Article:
A Climb In Korea

A Climb In Korea
Written by Peter Jensen-Choi

The snow had been falling for the past few hours on our climb up to the top of InsuBong, an enormous monolith of granite that towers into the sky above the hills and trees of Bukhansan National Park, not too far from the northwestern reaches of downtown Seoul. Prior to the Japanese Colonial period, Bukhansan National Park was formerly known as SamGakSan or “Triangle Mountain,” named for the three prominent peaks viewed from the east– ManGyeongDae, BaekEunDae and InsuBong– and also named for the three prominent peaks viewed from the west– NoJeokBong, BaekEunDae and InsuBong. I had encouraged our team to continue on about halfway up the modest GoDokGil route just as the snow had begun to fall. It was still warm and the snow was falling ever so lightly as we climbed. Confident, we continued on.

It was late autumn and my clients had come out every Sunday for the past five weeks with the promise of reaching the top of InsuBong. They were complete beginners, but each week we had learned a new set of skills to prepare them for this climb. By the fourth Sunday out, they had all learned proper belaying, multi-pitch management, and basic abseiling techniques, just to mention a few of the basic skills. They were also primed with slab, crack, layback and face climbing practice on the Big Slab, SeolGyoByeok and BaekEunDae, all crags at or neighboring InsuBong. On the fifth Sunday, we climbed ManGyeongDae ridge, an awesome roped up eight pitch scramble-like climb that is named for its spectacular panoramic “ten thousand views.”

And now, two pitches shy of the summit, we found ourselves in the wind tunnel that connects the rear-side routes to the front-end routes of InsuBong. The snow was coming down harder and beginning to stick to the edges and ledges of the granite that are normally used for foot and handholds. We had one team ahead of us slowing our progress down and a second one coming up on us crowding our stances from behind. With some hard work and funky stemming through a short off-width chimney section, our team was safely on top of the large comfortable platform just below the final pitch, the YeongJa Crack, a crack that epitomizes the sexually deranged minds of certain male climbers.

At this point, the team above continued up and the team below us communicated that they also intended to go to the top. My hands only now had begun to feel cold and I realized how much colder my students must have been feeling. The afternoon was lurking toward evening, and I knew, with the two other teams also on the same final section, we wouldn’t be to the top for at least another hour and off the mountain close to a second hour after that. The rappel point is notorious for strong winds in bad weather which can make abseiling a challenge for even the most experienced climbers. It would also be dark within the hour and I could not even imagine the difficulty of trying to assist my students in the dark and cold on their abseil if something awkward were to happen.

I disregarded the other climbing groups’ thoughts of us. It had become clear by the speed with which they moved, that their members were all far more experienced and efficient than my group, and all egotistical thoughts and aspirations of reaching the top were buried.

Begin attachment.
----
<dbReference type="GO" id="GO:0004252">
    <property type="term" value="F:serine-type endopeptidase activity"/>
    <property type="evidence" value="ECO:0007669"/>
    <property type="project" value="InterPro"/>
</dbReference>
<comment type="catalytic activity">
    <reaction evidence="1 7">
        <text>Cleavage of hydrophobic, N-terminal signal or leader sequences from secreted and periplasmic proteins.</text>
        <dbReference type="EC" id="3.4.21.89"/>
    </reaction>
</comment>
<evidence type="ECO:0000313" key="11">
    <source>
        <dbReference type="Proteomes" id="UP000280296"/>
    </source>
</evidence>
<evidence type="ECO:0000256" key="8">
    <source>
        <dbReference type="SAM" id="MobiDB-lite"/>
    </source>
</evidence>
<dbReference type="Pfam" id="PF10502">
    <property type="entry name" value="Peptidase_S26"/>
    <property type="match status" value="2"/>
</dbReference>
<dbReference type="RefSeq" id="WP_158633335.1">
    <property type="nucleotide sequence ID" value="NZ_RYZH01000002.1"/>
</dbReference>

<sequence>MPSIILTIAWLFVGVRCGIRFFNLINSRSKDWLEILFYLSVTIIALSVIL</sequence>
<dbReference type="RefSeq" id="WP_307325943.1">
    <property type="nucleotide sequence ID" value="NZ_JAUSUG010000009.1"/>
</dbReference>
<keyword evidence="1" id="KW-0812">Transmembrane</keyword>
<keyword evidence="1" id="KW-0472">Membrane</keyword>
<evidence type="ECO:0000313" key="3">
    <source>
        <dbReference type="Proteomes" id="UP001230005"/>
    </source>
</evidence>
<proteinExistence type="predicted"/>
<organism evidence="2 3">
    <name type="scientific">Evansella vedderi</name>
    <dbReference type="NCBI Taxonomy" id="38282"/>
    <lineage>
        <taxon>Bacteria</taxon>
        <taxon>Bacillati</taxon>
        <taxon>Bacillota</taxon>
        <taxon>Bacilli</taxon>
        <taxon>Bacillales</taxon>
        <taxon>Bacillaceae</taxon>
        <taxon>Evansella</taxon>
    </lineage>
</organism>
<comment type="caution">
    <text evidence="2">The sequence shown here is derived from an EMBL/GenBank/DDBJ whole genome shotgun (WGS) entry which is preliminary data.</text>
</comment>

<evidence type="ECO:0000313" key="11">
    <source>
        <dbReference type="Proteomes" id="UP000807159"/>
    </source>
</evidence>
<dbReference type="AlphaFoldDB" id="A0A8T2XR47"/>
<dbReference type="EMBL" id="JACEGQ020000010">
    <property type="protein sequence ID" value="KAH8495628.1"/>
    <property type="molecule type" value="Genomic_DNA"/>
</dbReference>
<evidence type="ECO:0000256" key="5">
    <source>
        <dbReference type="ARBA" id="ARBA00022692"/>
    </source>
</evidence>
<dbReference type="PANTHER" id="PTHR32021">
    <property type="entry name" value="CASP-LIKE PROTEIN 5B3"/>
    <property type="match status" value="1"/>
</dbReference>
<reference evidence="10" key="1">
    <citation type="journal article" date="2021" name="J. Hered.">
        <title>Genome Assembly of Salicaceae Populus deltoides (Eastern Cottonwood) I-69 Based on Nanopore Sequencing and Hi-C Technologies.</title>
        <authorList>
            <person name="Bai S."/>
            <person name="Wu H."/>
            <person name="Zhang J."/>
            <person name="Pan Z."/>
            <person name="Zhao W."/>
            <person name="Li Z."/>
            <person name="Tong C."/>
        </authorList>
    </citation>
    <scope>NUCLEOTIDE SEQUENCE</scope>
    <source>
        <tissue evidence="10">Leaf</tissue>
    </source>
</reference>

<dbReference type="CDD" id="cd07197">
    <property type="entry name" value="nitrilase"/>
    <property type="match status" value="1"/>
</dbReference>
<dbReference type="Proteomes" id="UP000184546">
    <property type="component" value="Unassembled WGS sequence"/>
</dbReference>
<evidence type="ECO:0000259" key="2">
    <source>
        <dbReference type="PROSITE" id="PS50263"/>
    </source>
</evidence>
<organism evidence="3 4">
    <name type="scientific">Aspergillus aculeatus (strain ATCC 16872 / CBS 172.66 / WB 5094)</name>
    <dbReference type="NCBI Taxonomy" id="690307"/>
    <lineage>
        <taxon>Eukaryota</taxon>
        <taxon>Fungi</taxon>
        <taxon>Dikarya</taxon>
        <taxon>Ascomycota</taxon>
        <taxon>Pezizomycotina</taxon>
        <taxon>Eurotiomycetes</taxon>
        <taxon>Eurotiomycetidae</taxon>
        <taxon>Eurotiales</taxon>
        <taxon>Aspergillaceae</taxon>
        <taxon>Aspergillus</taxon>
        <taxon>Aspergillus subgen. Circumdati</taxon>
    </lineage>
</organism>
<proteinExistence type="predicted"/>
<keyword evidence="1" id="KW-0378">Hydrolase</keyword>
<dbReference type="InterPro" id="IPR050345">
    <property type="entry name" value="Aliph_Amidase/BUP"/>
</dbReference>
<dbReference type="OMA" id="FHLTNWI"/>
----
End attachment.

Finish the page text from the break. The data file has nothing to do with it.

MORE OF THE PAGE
We set up our first of three sixty-meter abseils down the front side of InsuBong. As I led the abseil, I’d become wetter than before. The weighted pressure of my body on the abseil device in turn was causing the device to squeeze the water out of the wet ropes and leaving a constant trickle of water down onto my brake hand and onto my pants. By the end of second rappel, I was drenched, but glad to hear nothing except for the light clanking of gear and the sound of footsteps backpedaling on rappel as gave my clients a tentative fireman’s belay from below.

Carefully, we all gradually progressed down to Oasis as a group. One by one and in between loud giggles and laughs, my students descended assisted by my two partners in crime. At last, we were all down to Oasis, a large platform that gives climbers temporary relief from upward or downward progress. At Oasis, there was no wind and only the silence of what it is like to be the only one on the mountain. In spite of a light snow and although we were all drenched, everyone was in good spirits. I think we all knew there would be another day to reach the summit soon.

Peter Jensen-Choi is an active Technical Committee Member of the Corean Alpine Club, Associate Editor for the Korean Alpine News Bi-Annual and a correspondant for the American Alpine Journal. For more information about rock or ice climbing in Korea in general, KOTR is an excellent resource for climbing enthusiasts visiting or living in the Land of the Morning Calm. To learn how to climb through reputable Korean climbing schools, please check out the homepages of the Corean Alpine Club, Korean Alpine Federation, and Kolon Climbing School. For English speaking climbing courses or programs, check out Sanirang.
Sanirang is offering free climbing classes every Wednesday from now until June. For more details, see Korea4Expats What’s Going On.